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The US may well have “E pluribus unum” as its motto, Latin for “Out of many, one”, but the Indian subcontinent is arguably the largest melting pot of the world. Waves of outsiders came to India, but instead of veni vidi vici, in Julius Caesar’s famous words, it has been a case of veni vidi mansi. They came, they saw and they stayed in India, blending into the glorious melting pot that is the subcontinent.
Two new books published in 2021 delve into the fascinating story of how India and Indians evolved over the centuries, building upon and impacted by domestic and migrant influences. Wanderers, Kings, Merchants – The Story of India Through Its Languages by Peggy Mohan focuses on linguistics and the study of languages, including early Sanskrit, the rise of Urdu and language formation in the Northeast of India. Meanwhile, Indians: A Brief History of A Civilization by Namit Arora takes us on a journey through the history of India by visiting six places including Dholavira, Nagarjunakonda, Nalanda, Khajuraho, Hampi and Varanasi. He also includes several chapters about visitors to India including Megasthenes, Faxian, Xuanzang, Alberuni and Marco Polo.
The theme of these well-researched books aligns with the findings of research papers across various scientific disciplines by reputable scientists, that at some time in the first half of the second millennium BC, descendants of Steppe pastoralists entered South Asia from the north. These migrants blended with the local population and provided somewhere in the neighbourhood of 30% of the gene pool of the Indian population today. They also brought proto-Sanskrit, an Indo-European language, into the sub-continent and this language eventually blended with local languages to create today’s polyglot India.
Prof David Reich, the famous geneticist and author of Who We Are and How We Got Here (2018), believes there were multiple ‘collisions’ that formed the present day Indian population – including the most recent mixture of people in the Indus Valley civilisation cline with people from the northern latitudes, carrying Steppe ancestry, after the decline of the mature Indus Valley civilisation around 4,000-2,000 years ago.
This hypothesis is often called the Aryan migration theory (AMT), to contrast it with the indigenous Aryans theory (IAT) and the ‘Out of India’ theory (OIT). OIT proponents posit – without any genetic, archaeological or linguistic evidence – that Vedic and Puranic culture originated in India, and that Aryans from the hoary past are strictly indigenous to the Indian subcontinent. Further, they claim that Indo-European languages radiated out of India, and deny any global roots for this family of languages.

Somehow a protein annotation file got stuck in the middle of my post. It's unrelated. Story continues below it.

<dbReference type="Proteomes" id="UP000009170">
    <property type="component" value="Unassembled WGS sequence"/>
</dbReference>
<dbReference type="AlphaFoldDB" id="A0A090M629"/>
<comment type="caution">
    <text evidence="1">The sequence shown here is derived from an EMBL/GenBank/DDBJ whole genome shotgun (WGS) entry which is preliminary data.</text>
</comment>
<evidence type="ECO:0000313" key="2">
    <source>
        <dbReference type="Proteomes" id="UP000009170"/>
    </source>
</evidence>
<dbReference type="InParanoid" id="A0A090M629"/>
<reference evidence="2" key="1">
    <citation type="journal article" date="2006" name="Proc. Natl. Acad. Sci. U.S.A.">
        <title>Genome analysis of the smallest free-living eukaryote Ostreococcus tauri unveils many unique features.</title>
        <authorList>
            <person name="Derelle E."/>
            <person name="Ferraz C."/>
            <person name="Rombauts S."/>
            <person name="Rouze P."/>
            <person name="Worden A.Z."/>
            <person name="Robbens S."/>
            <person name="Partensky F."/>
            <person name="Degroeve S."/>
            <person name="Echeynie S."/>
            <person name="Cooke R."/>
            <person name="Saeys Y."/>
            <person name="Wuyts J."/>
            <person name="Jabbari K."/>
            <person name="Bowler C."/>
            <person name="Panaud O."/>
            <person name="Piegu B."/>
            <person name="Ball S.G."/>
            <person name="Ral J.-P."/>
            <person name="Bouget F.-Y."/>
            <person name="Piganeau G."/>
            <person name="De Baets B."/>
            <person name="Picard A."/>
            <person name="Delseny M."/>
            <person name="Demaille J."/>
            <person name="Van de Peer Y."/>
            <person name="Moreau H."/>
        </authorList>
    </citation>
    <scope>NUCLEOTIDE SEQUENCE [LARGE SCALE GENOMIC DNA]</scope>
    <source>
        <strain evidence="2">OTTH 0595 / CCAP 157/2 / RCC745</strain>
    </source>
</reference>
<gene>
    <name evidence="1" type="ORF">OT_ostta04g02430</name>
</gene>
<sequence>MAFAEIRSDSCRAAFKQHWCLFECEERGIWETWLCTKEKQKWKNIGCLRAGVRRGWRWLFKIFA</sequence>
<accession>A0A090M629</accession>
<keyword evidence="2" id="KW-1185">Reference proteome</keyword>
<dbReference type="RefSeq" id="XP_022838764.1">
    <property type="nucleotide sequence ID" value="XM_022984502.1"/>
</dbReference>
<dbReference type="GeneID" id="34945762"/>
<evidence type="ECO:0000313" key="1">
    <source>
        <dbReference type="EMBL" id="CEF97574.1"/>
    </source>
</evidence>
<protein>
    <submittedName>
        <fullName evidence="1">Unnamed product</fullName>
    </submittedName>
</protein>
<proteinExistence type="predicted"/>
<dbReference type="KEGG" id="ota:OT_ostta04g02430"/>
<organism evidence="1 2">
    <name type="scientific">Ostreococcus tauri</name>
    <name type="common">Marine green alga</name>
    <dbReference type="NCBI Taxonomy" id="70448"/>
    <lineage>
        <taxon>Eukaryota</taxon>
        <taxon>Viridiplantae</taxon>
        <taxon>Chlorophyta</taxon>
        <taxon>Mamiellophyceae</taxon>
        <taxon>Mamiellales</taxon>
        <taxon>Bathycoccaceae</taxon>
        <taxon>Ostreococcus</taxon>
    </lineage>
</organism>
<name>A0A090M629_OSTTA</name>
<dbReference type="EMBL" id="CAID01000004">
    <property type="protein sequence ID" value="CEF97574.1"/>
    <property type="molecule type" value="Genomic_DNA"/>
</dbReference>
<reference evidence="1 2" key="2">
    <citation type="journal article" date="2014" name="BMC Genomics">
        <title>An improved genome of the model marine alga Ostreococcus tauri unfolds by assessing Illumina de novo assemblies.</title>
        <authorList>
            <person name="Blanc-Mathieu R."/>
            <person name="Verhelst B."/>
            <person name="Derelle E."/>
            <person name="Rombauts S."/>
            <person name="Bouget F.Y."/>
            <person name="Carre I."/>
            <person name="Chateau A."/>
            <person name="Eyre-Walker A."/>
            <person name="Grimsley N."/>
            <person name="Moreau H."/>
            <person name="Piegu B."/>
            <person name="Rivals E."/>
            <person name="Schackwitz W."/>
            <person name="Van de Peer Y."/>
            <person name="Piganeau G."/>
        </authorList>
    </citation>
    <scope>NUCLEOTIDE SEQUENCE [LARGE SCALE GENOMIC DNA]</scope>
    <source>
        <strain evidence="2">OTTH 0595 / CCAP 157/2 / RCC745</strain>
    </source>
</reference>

A frequent strawman approach by OIT proponents is to mislabel the AMT as the IAT, and cast these theories as an attempt by Westerners from the time of Max Mueller to make Indian culture subordinate to a superior culture brought over by fair-skinned invaders. This argument about an invasion has also been used by others to justify claims about various caste groupings, and the evils of the caste system. Making matters worse, the Nazis, out of their ignorance and fanaticism, stigmatised the very term “Aryan” forever, creating the myth of a “master race”.
For some, OIT is important to defend the claim that “undoubtedly, therefore, we … have been in undisputed and undisturbed possession of this land for over eight or even ten thousand years before the land was invaded by any foreign race,” as written by M.S. Golwalkar in We or Our Nationhood Defined (1938).
“The ‘Out of India’ theory was motivated by bad politics rather than by good scholarship,” Namit Arora has said, adding that the “controversy” about Aryan migration was never an honest disagreement among scholars. He adds that the massive weight of evidence from linguistics, philology, and archaeology has long favoured what’s now being proven or refined by population archaeogenetics.
The nationalists have spared no efforts to raise generalised doubts about scholarly papers and research about the AMT without offering any cogent argument based on facts, and research grounded in the scientific method. It’s easier to question theories proposed by thoughtful researchers which always come with caveats. Meanwhile, OIT proponents fail to offer any logical and scientific evidence for their claims, and rely solely on questioning AMT and offering up anecdotal evidence based on religious texts and oral traditions that cannot stand up to scientific scrutiny.